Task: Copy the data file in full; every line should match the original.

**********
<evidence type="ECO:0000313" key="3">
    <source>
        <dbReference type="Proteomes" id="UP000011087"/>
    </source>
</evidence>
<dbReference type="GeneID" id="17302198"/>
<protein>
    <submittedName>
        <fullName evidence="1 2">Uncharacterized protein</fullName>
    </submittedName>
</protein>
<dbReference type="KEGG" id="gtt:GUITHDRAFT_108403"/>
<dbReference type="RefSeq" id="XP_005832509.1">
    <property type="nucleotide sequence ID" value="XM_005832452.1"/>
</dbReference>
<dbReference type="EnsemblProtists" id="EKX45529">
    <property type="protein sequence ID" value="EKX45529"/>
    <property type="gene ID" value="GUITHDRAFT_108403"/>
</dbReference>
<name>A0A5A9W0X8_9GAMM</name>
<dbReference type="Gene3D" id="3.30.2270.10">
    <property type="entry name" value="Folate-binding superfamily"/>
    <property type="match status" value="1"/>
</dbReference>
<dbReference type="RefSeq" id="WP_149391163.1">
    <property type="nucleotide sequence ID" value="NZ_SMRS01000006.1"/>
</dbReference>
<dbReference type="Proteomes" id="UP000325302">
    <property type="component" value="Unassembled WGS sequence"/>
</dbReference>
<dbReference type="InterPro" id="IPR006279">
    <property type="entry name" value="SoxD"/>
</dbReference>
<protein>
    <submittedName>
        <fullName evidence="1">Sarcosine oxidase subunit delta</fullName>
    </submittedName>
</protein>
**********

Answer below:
<evidence type="ECO:0000313" key="3">
    <source>
        <dbReference type="Proteomes" id="UP000011087"/>
    </source>
</evidence>
<dbReference type="GeneID" id="17302198"/>
<protein>
    <submittedName>
        <fullName evidence="1 2">Uncharacterized protein</fullName>
    </submittedName>
</protein>
<dbReference type="KEGG" id="gtt:GUITHDRAFT_108403"/>
<dbReference type="RefSeq" id="XP_005832509.1">
    <property type="nucleotide sequence ID" value="XM_005832452.1"/>
</dbReference>
<dbReference type="EnsemblProtists" id="EKX45529">
    <property type="protein sequence ID" value="EKX45529"/>
    <property type="gene ID" value="GUITHDRAFT_108403"/>
</dbReference>
<name>A0A5A9W0X8_9GAMM</name>
<dbReference type="Gene3D" id="3.30.2270.10">
    <property type="entry name" value="Folate-binding superfamily"/>
    <property type="match status" value="1"/>
</dbReference>
<dbReference type="RefSeq" id="WP_149391163.1">
    <property type="nucleotide sequence ID" value="NZ_SMRS01000006.1"/>
</dbReference>
<dbReference type="Proteomes" id="UP000325302">
    <property type="component" value="Unassembled WGS sequence"/>
</dbReference>
<dbReference type="InterPro" id="IPR006279">
    <property type="entry name" value="SoxD"/>
</dbReference>
<protein>
    <submittedName>
        <fullName evidence="1">Sarcosine oxidase subunit delta</fullName>
    </submittedName>
</protein>